2LG Studio, Russell and Jordan, interior designers

The Habits of Successful Men: Jordan Cluroe and Russell Whitehead, interior designers

Author: Nick Carvell


Getting a foothold in the creative industries is tough. Behind every famous musician, designer or director there are years of graft, unpaid work experience placements, off-the-clock-networking and freelance jobs paid in “exposure” that have all led up to the career they have. So it’s little wonder that, as we progress in one career and gain additional responsibilities, it can feel increasingly hard to break away to do something new. But that’s exactly what Jordan Cluroe, 38, and Russell Whitehead, 40, did around seven years ago. Both successful actors in their own right when they met at friend’s party (they married in 2011), the pair had always been interested in interior design while they were working in the West End. However, after Jordan was crowned the runner-up of the first season of the BBC’s Great Interior Design Challenge in 2014, they both made the decision to pivot to home decoration permanently.

Together they founded 2LG Studio, their interior design consultancy, which has now transformed homes across the capital and the surrounding counties, we well as creating the showhome for the recently renovated Brualist icon Balfron Tower in Poplar, East London, working on numerous collaborations and recently publishing their first book. In short, these guys are busy.

The pair run their booming empire from their home in Forest Hill, South London. This house, totally gutted and renovated by the duo over the past few years, is the embodiment of their attitude to interiors and to the way they work.

Bursting with colour and fun, it shows that there’s a way to be minimalistically-minded without living in a monk-like white box with three sticks of furniture. Spaces are open, breezy and functional, with their joint office space in the open-plan kitchen/dining room sliding away behind floor-to-ceiling green doors when it comes time to relax in the evening. This attitude also carries over into their wardrobes - in fact, as well as their official instagram account @2LGStudio, the pair also run a style-focussed account @2lovelygays dedicated to their love of colour-popping clothes.

As a couple that works together, lives together and changed careers together, we caught up with Jordan and Russell to find out more about how they forged new careers in their thirties and the habits that have made them successful.


The Other Saint: For a lot of people, changing careers is a daunting step. How did you manage that change - and at the same time?

Russell: It is daunting, but also freeing. We often felt in our first careers that we were incredibly hard on ourselves and firmly in a mindset about what was right for us and what we could achieve. It was limiting. Once we took the leap and began to build our own business, it opened up a huge amount of possibilities and gave us the chance to try things that we had never thought possible. That didn't happen overnight and it had many challenges, not least learning to work together and to communicate in a new way, but knowing that we were building something for ourselves gave us huge energy.

Jordan: We are very much of the opinion that if someone else can do it, then why shouldn't we be able to achieve that? Doing it together has involved moments of conflict, as well as long hours (and zero holidays), but it has also been powerful because we both knew where we wanted to take it and had belief in each other even in the moments when we lost belief in ourselves.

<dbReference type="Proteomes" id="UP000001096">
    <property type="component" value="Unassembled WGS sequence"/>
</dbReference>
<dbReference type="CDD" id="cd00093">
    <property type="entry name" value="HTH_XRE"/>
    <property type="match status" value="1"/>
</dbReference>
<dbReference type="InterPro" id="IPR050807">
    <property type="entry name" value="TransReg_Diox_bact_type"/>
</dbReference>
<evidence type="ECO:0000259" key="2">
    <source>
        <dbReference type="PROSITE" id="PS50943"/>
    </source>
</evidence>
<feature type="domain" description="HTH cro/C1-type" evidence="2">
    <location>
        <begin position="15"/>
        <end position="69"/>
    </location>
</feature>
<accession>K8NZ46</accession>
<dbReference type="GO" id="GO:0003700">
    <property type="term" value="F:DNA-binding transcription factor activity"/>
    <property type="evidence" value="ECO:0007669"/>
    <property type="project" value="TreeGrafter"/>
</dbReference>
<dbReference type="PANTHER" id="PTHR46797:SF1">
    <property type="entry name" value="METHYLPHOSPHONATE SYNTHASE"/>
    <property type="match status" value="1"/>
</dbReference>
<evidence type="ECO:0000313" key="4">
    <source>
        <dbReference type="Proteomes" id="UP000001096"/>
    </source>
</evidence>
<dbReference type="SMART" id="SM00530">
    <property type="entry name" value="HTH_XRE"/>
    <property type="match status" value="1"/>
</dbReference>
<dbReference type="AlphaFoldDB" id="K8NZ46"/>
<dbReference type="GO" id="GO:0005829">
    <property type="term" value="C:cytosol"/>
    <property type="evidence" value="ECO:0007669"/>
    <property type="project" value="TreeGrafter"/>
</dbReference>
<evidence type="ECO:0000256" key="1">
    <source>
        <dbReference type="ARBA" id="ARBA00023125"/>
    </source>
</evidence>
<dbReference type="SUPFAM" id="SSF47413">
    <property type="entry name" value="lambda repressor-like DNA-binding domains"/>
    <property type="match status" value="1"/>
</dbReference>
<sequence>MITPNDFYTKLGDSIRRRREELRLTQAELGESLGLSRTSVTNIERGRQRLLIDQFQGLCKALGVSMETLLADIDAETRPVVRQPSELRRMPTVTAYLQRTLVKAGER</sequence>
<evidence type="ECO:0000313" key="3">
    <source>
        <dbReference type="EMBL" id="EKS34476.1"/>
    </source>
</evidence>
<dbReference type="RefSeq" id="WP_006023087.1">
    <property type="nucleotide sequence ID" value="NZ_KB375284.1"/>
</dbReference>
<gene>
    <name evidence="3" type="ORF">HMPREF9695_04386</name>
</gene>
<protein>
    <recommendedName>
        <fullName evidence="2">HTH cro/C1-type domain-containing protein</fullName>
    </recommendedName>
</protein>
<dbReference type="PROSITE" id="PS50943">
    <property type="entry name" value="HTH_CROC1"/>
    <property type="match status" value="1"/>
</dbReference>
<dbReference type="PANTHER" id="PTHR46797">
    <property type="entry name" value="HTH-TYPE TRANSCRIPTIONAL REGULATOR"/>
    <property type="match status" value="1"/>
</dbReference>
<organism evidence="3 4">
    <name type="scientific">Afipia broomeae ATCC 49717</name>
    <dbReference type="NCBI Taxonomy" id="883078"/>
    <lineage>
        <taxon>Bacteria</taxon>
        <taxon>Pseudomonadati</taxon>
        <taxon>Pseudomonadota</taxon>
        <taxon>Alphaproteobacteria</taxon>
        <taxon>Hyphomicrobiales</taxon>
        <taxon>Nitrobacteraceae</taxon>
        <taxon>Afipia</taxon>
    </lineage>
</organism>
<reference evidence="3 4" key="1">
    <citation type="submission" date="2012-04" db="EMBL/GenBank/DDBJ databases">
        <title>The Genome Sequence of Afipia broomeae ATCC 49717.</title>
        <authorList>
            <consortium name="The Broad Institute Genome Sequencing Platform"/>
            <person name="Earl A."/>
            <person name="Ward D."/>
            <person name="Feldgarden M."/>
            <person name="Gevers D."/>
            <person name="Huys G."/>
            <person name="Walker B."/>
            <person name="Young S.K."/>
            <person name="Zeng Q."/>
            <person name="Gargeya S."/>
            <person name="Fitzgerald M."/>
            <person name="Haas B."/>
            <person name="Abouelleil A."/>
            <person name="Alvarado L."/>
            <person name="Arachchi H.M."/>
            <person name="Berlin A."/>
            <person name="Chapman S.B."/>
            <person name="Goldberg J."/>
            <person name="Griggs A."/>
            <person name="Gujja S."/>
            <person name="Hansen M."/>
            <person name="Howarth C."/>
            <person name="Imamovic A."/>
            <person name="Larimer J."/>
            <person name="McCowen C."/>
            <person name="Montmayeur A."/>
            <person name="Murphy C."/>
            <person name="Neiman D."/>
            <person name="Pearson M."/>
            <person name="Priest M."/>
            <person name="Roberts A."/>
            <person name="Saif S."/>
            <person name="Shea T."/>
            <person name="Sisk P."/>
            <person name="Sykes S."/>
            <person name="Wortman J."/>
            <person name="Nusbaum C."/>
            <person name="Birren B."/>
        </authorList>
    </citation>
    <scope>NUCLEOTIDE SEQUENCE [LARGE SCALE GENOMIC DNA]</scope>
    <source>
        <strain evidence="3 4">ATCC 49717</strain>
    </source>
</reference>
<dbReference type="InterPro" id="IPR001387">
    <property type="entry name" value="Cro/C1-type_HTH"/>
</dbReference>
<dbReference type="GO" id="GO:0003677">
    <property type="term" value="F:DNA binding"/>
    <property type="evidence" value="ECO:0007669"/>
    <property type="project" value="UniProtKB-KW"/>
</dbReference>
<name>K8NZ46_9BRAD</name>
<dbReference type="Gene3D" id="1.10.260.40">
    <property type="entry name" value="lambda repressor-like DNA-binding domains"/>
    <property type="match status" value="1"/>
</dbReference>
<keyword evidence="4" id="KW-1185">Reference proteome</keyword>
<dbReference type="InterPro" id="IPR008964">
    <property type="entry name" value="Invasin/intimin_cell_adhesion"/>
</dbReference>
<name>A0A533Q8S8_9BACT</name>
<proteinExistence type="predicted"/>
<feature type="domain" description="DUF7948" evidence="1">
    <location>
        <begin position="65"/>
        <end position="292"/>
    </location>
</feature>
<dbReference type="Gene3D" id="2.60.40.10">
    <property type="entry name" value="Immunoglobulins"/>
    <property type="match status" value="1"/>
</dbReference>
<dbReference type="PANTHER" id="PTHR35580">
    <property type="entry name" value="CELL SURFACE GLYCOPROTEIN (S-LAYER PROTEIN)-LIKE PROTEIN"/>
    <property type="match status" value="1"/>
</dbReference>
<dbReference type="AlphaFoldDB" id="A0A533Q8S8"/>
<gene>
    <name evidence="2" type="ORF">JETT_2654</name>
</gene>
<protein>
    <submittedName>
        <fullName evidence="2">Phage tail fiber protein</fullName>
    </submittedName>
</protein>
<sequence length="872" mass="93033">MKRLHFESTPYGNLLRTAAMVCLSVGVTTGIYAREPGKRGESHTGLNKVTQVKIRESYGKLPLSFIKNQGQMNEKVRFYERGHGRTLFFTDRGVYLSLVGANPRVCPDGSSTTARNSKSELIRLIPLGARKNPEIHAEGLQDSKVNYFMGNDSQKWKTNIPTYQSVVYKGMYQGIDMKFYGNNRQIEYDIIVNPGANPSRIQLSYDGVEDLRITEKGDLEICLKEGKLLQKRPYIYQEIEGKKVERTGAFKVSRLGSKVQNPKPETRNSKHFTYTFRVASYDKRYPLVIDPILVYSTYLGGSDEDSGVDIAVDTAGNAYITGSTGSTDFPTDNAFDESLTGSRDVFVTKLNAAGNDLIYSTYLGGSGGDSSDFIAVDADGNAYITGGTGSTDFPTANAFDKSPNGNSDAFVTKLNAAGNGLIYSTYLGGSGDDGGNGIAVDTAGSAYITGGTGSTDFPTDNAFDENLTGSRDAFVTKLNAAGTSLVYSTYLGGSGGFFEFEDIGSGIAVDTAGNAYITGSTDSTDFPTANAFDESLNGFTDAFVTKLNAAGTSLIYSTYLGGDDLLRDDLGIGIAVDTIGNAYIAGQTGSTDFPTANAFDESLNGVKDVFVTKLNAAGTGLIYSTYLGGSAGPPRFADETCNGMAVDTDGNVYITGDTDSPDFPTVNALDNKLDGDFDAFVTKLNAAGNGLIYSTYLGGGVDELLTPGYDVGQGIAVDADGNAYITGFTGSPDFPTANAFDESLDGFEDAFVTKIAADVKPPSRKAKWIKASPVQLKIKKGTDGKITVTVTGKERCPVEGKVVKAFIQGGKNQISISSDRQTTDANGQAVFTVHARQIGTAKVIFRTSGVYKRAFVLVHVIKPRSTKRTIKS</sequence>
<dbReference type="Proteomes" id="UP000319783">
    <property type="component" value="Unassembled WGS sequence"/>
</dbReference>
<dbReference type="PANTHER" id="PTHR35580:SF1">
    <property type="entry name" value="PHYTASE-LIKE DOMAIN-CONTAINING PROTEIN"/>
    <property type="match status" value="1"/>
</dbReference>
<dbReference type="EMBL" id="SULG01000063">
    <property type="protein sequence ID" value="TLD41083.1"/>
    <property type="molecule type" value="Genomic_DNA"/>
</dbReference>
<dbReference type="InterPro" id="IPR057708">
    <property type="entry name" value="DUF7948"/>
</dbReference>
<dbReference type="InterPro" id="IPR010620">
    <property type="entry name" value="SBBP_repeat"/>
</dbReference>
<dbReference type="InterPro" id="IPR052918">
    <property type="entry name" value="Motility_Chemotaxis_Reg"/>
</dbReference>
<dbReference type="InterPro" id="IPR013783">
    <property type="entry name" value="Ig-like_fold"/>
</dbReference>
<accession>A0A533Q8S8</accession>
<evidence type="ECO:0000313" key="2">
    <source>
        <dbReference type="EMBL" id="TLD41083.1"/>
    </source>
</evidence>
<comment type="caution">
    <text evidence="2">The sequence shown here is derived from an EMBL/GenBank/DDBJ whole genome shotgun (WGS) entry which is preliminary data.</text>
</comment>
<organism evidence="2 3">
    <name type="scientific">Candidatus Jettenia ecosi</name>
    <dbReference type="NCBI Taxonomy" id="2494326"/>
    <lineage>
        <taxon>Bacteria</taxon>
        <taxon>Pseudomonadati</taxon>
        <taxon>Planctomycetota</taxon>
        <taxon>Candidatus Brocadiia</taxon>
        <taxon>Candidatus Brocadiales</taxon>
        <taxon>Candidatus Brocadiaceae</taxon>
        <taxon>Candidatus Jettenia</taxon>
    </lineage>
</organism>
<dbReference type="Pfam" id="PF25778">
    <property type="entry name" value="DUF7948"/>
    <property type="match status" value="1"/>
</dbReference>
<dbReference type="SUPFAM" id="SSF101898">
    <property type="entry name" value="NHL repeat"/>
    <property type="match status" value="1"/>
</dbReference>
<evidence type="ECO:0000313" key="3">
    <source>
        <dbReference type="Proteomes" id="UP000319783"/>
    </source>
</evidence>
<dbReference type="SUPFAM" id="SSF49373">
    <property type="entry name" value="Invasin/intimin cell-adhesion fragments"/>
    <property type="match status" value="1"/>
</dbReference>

Do you have any advice for other guys thinking of changing careers that would have helped you?

Jordan: Ask for help. Begin as soon as you dare. Run your own race. Be positive, but know that there will be some big hurdles. These are things we have got better at as we've gone along.

Russell: We still haven't managed to work out how to take holidays, but we do try to keep our weekends for downtime now. Maybe we are just not holiday people? Do whatever is right for you.


You work together and live together - a position that many more of us have found ourselves in since earlier this year. How do you navigate this?

Jordan: When we first began working together I remember friends and family taking us aside and telling us it was not a great idea and that people don't do it for a reason. But we love a challenge and we love spending our time together. Obviously, that has its moments, as in any relationship, but the key has been to talk often and not be afraid to speak our minds. There are so many big decisions to make everyday and we don't shy away from making them together, no matter how different our opinions can be, we work through that.

Russell: Give yourself time and know that you won’t get it right all the time. It is hard, so be kind to yourself and to each other. One thing that we have found helps us is a morning dog walk in the park to give us a moment together before the day begins. This can help to get things off our chests and clear our minds. It's good for the soul and eases us into the working day. We also have something called “the marriage veto". This is only allowed to be used in extreme situations if one of us has a really strong feeling on something, but as we move forward we seem to be using it less and less. I don't know if that's because we have found our groove or if we just know each other better than ever. Either way, it has been a useful tool in the back pocket.